While a standard European-style leather sling is available for the MP5, in my opinion the H&K web multi-purpose carrying sling is far superior. For years this sling was an enigma to me, as the H&K manuals do not adequately describe its installation and use. But once you solve the mystery of its employment, few other slings will satisfy you. To correctly install the H&K sling onto an MP5, first attach the sling's spring-loaded hook into the eyelet on the front sight base. Then install the rear swivel by means of its spring-clip onto the buttstock. Pass the sling through the rear swivel and with its end-buckle connect it to the plain end of the second segment of webbing, which has a steel double-loop (with a diagonal bar) at the other end. Hang the double-loop on the spring-loaded hook attached to the front sight base. In this configuration you have a normal carrying sling.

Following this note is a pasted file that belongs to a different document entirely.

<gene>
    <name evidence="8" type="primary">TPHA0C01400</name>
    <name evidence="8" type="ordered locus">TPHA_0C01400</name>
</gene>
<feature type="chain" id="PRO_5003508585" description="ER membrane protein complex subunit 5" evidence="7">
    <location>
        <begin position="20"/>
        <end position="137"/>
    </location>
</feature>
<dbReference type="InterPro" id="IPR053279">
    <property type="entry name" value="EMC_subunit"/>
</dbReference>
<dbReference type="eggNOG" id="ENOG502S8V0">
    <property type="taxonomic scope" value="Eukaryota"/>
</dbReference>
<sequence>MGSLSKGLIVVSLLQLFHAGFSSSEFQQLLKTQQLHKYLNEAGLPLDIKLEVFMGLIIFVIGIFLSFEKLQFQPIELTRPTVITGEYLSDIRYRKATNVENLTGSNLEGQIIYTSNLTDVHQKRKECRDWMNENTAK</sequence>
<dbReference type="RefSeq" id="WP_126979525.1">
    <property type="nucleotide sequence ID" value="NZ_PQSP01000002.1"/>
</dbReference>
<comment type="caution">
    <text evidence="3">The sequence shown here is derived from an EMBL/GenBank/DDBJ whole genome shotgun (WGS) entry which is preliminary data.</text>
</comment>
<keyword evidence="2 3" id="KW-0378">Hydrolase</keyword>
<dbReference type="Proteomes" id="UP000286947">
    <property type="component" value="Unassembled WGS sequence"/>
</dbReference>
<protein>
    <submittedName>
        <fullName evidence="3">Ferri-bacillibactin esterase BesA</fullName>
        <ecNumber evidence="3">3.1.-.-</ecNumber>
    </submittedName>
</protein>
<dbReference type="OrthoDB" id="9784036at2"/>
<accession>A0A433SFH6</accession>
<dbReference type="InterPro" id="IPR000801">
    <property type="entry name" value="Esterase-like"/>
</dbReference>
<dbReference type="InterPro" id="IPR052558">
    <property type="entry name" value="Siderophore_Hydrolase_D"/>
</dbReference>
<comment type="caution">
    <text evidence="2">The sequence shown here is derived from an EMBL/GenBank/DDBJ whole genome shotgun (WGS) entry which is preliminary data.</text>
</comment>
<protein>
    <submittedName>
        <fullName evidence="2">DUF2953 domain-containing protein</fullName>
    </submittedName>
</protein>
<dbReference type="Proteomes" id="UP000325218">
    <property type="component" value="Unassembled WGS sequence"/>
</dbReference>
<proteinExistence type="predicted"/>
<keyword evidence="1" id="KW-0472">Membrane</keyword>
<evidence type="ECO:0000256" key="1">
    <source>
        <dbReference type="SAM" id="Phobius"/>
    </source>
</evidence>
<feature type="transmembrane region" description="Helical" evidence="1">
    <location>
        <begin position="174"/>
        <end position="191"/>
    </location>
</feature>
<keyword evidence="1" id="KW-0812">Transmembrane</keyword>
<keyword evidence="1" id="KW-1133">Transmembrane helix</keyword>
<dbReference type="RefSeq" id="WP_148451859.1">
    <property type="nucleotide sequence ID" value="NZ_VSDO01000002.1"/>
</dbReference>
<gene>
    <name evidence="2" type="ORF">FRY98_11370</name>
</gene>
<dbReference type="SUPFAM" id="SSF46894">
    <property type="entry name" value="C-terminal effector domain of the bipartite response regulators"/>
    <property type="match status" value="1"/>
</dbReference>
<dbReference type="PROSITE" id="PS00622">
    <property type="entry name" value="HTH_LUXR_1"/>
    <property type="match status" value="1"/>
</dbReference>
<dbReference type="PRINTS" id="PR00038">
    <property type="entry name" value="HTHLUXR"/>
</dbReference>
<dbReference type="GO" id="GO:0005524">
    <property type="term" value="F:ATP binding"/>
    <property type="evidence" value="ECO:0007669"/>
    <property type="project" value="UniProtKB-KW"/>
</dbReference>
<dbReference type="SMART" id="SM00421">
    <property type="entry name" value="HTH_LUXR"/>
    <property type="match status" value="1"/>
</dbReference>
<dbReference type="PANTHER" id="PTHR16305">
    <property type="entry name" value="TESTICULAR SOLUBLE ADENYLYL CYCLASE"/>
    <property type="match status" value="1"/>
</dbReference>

To convert the sling into a "ready"- position carrying mode, pull the double-loop down and over the spring-loaded hook, and attach it to the spring-clip riveted to the left side of the magazine-well. Put the rear portion of the sling over your left shoulder and around your back. The front half will rest across your chest. With the buckle, adjust the sling until the weapon rests across your chest in a "port arms" position with the muzzle tilted upward. Grab the pistol grip and forearm and push the weapon sharply forward. The double-loop will snap out of the spring-clip on the magazine-well. Simultaneously bring the weapon up into the firing position onto your shoulder.